Kodobocz L.,MTA Talajtani Es Agrokemiai Kutatointezet | Zsiros L.R.,MTA Novenyvedelmi Kutatointezet | Muranyi A.,MTA Talajtani Es Agrokemiai Kutatointezet
Agrokemia es Talajtan | Year: 2011

The efficiency of inoculating soybean and the host plant specificity of the inoculant strains was examined on chernozem soil under field conditions. The soybean (Glycine max L., Kurca) was inoculated at a rate of 80 kg seed/5×1011 CFU. In the course of the vegetation period, inoculation was supplemented by the application of a trace element solution. The results were evaluated by analysing plant and soil samples taken from 5×1 m for each treatment (uninoculated control; inoculated; inoculated + microelements). The comparative analysis of the microsymbiotic bacterium strains was carried out using the BOX-PCR method. No nodule formation was observed on the control plants. The inoculation of the soybean seed proved to be successful. The infection and N-fixing activity of the inoculant strains was satisfactory, resulting in an average of 6-7 composite, active nodules per plant. The dry mass of the plants increased by 25% in response to inoculation. The supplementary microelement solution did not lead to a significant increase in the dry mass of the plants or in the number of flowers. Only one of the strains used as inoculant was able to form efficient symbiosis with soybean, indicating that the host plant-microsymbiont relationship is extremely specific. This was confirmed by the PCR analysis. Source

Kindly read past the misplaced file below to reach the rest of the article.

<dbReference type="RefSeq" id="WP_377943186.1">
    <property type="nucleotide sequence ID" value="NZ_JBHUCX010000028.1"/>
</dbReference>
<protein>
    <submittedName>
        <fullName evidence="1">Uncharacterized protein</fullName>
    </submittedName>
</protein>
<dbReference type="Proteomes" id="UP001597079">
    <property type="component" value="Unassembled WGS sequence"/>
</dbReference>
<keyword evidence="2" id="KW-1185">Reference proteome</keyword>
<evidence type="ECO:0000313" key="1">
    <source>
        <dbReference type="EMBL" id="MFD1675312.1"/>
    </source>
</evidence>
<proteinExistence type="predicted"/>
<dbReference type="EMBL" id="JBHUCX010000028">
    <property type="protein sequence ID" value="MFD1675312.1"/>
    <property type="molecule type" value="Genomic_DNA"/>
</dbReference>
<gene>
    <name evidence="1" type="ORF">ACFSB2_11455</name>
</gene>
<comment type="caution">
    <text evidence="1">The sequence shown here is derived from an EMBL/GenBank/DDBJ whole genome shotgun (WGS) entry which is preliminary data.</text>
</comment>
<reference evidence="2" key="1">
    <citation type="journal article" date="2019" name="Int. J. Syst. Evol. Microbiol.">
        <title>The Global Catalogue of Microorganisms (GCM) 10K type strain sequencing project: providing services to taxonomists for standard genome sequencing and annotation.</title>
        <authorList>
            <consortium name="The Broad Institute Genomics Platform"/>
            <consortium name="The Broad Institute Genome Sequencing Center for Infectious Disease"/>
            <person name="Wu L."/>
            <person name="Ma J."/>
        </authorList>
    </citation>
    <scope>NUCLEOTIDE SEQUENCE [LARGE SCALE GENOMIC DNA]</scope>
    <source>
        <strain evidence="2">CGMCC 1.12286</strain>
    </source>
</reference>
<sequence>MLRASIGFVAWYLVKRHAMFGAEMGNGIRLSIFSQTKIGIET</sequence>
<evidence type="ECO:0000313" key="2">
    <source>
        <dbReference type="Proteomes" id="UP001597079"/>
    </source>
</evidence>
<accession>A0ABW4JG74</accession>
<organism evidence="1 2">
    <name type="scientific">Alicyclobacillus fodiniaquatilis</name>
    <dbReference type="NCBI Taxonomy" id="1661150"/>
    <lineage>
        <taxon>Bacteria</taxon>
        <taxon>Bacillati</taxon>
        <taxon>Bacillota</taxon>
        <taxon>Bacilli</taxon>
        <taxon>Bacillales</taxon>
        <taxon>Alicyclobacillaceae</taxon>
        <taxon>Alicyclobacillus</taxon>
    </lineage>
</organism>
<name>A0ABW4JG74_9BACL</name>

The effect of 0, 30, 90 and 270 kg•ha-1 microelement loads on rape was investigated on a calcareous sandy soil in the region between the Danube and Tisza rivers. The salts of the microelements, in the form of Cr 2(SO4)3, K2Cr2O 7, CuSO4, Pb(NO3)2, Na 2SeO3 and ZnSO4, were applied on a single occasion at the start of the experiment in spring 1995. The four rates of six elements in three replications gave a total of 72 plots, each measuring 7×5 m = 35 m2. The growing site, which had the poor moisture regime characteristic of sandy soils, was prone to drought and poorly supplied with macroelements (NPK). The ploughed layer contained 0.7-1.0% humus and 2-3% CaCO3. The groundwater was located at a depth of 5-10 m. Basic fertilization with 100 kg each of N, P2O5 and K 2O per hectare was applied to the whole experiment every year. The main results were as follows: - In the course of the 10-month vegetation period, the winter rape crop received a total of 545 mm precipitation. Due to the dry weather in autumn and winter, the seed yield hardly reached 1 t•ha -1 and the by-product yield was 5 t•ha-1 on the untreated soil. In response to rising rates of Se the seed yield dropped significantly by 45% and the by-product yield by 22% compared with the control, when the carry-over effect was examined in the 7th year. The carry-over effect of the other elements was not significant. - On contaminated soil the maximum Cr concentration in the straw at harvest was 0.4 and 1.6 mg•kg-1 in the Cr(III) and Cr(VI) treatments, respectively. There was no significant Cr accumulation in the seed in either treatment. The Pb content reached 0.6 mg•kg-1 on soil severely loaded with lead, but in all cases the content in the seed was below the detection limit. The Cu content, too, increased hardly perceptibly in the seed, and the Zn content did not change as the Zn rate increased. In the by-products, however, the Cu and Zn contents both doubled. Selenium exhibited hyperaccumulation in both plant organs, with a concentration increase of two orders of magnitude, making the rape seed and the by-products unsuitable for human and animal consumption, respectively. - The quantity of Cr incorporated into the aboveground yield of rape at harvest amounted to 2.8 and 10 g•ha-1 in the Cr(III) and Cr(VI) treatments, respectively. The maximum uptake of Pb, Cu, Zn and Se was 3.6, 30, 109 and 1660 g•ha-1, respectively. Some 93% of the Se absorbed was accumulated in the by-products. The time required for the complete phytoremediation of soil contaminated with the 270 kg•ha-1 rate would be 163 years for Se, 2477 years for zinc, 9000 years for copper, 27,000 years for chromium Cr(VI) and 75,000 years for lead, assuming the same farming conditions. - On the untreated control soil the specific element content of 1 t seed + the associated by-products (kg•t-1) was 78 for N, 46 for P2O5, 96 for K2O, 158 for CaO and 27 for MgO. This is around twice the specific contents recommended by the Hungarian extension service for K2O and three times as high for CaO and MgO, partly due to the very wide by-product/main product ratio and partly as a consequence of the calcareous soil. Source